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വായന

22 April, 2009

Nepal’s ruling Maoist party and army on collision course

Trouble is brewing in Nepal with the Maoist party, which emerged as the largest party in the constituent assembly in the elections held a year ago and heads the coalition government, and the country’s army on a collision course.

“The Maoists’ leadership is gratuitously poking its nose in each and every activity of the Nepal Army”, the Army Brigadier Generals said after a two-day meeting at the army headquarters on April 12. They asked the army high command to remain ever vigilant and watch carefully the Maoists inner intent.

Kosh Raj Koirala, Asian Tribune Correspondent in Nepal, reported that the generals also stated that in the fluid political situation prevailing in the country, the Army should be ever ready to take on “serious responsibility”. They charged the Maoist-led government with inciting the militias in the cantonment clandestinely in order to demoralize the army and cause the institution to fail summarily.

On Monday, the government sought clarifications from Army chief General Rookmangud Katawal (picture on left) on three issues and indicated that it was ready to dismiss him if his response was not satisfactory. The three issues include: the army going ahead with fresh recruitment despite government orders not to do so, keeping eight Generals at work even after they were retired by the government, and not sending army men to participate in national games in which the Maoist’s People’s Liberation Army had participated. .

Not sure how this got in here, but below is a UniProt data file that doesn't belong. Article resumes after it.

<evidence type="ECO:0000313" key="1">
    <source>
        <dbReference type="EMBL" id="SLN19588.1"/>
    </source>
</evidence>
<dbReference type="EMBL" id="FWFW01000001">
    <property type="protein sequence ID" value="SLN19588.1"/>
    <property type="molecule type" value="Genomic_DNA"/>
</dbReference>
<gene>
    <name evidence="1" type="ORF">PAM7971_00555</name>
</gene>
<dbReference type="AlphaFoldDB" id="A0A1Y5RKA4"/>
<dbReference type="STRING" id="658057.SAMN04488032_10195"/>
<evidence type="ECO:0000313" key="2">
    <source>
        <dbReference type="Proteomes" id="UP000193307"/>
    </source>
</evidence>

A meeting of political parties, convened on the initiative of main opposition party, the Nepali Congress, on Tuesday concluded that the government´s bid to seek clarifications from army chief was against the peace process. They submitted a memorandum on the subject to President Ram Baran Yadav, who is supreme commander of the army.

President’s Office sources said Dr Yadav had written to Prime Minister Pushp Kamal Dahal (Prachanda) not to take any decision on the fate of army chief.

Out of the 24 parties represented in the constituent assembly, 17 including the Communist Party of Nepal (United Marxist Leninist), a key partner of the ruling coalition, decided to oppose the Maoists´ reported plan to ask the army chief to offer a clarification in the parliament. They accused the Maoists of "attacking all state agencies to destabilize democracy".

The largest party in the constituent assembly, the Unified CPN (Maoist), which heads the government, was not invited to the meeting. Two other ruling parties, the Madhesi Peoples Rights Forum and the Sadbhwana Party, did not attend the meeting.

The central secretariat of the Unified CPN (Maoist), which met at the Prime Minister’s residence, advised the government to suspend Gen. Katawal if his clarification is not deemed convincing.

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